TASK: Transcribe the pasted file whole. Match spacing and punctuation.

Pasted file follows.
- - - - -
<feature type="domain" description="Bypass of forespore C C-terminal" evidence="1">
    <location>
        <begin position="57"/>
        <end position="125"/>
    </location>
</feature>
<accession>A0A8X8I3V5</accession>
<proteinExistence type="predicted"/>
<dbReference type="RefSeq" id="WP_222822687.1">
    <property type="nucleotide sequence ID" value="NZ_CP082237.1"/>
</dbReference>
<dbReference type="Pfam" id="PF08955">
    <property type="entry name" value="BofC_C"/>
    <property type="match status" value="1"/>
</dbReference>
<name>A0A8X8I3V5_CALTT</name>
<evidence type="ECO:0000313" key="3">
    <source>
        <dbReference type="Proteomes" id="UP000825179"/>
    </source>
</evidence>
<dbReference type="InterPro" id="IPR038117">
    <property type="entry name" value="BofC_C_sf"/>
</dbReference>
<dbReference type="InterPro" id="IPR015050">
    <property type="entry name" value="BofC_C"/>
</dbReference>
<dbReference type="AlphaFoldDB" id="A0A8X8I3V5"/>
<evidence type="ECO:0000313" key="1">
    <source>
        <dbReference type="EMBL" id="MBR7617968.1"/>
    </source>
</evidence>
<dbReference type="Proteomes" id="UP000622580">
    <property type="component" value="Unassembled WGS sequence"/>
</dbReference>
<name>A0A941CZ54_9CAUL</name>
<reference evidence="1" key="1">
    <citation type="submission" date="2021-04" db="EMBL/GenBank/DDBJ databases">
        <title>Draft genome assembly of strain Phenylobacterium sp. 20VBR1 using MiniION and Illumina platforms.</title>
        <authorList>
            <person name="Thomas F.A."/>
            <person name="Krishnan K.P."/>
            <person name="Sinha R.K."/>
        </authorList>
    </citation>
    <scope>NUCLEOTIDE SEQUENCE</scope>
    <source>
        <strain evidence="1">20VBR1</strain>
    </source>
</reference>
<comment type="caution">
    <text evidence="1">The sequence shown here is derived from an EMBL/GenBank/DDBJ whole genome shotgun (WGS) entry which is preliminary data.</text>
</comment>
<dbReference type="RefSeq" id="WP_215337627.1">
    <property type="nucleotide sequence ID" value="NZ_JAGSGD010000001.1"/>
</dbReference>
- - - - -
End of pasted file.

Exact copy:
<feature type="domain" description="Bypass of forespore C C-terminal" evidence="1">
    <location>
        <begin position="57"/>
        <end position="125"/>
    </location>
</feature>
<accession>A0A8X8I3V5</accession>
<proteinExistence type="predicted"/>
<dbReference type="RefSeq" id="WP_222822687.1">
    <property type="nucleotide sequence ID" value="NZ_CP082237.1"/>
</dbReference>
<dbReference type="Pfam" id="PF08955">
    <property type="entry name" value="BofC_C"/>
    <property type="match status" value="1"/>
</dbReference>
<name>A0A8X8I3V5_CALTT</name>
<evidence type="ECO:0000313" key="3">
    <source>
        <dbReference type="Proteomes" id="UP000825179"/>
    </source>
</evidence>
<dbReference type="InterPro" id="IPR038117">
    <property type="entry name" value="BofC_C_sf"/>
</dbReference>
<dbReference type="InterPro" id="IPR015050">
    <property type="entry name" value="BofC_C"/>
</dbReference>
<dbReference type="AlphaFoldDB" id="A0A8X8I3V5"/>
<evidence type="ECO:0000313" key="1">
    <source>
        <dbReference type="EMBL" id="MBR7617968.1"/>
    </source>
</evidence>
<dbReference type="Proteomes" id="UP000622580">
    <property type="component" value="Unassembled WGS sequence"/>
</dbReference>
<name>A0A941CZ54_9CAUL</name>
<reference evidence="1" key="1">
    <citation type="submission" date="2021-04" db="EMBL/GenBank/DDBJ databases">
        <title>Draft genome assembly of strain Phenylobacterium sp. 20VBR1 using MiniION and Illumina platforms.</title>
        <authorList>
            <person name="Thomas F.A."/>
            <person name="Krishnan K.P."/>
            <person name="Sinha R.K."/>
        </authorList>
    </citation>
    <scope>NUCLEOTIDE SEQUENCE</scope>
    <source>
        <strain evidence="1">20VBR1</strain>
    </source>
</reference>
<comment type="caution">
    <text evidence="1">The sequence shown here is derived from an EMBL/GenBank/DDBJ whole genome shotgun (WGS) entry which is preliminary data.</text>
</comment>
<dbReference type="RefSeq" id="WP_215337627.1">
    <property type="nucleotide sequence ID" value="NZ_JAGSGD010000001.1"/>
</dbReference>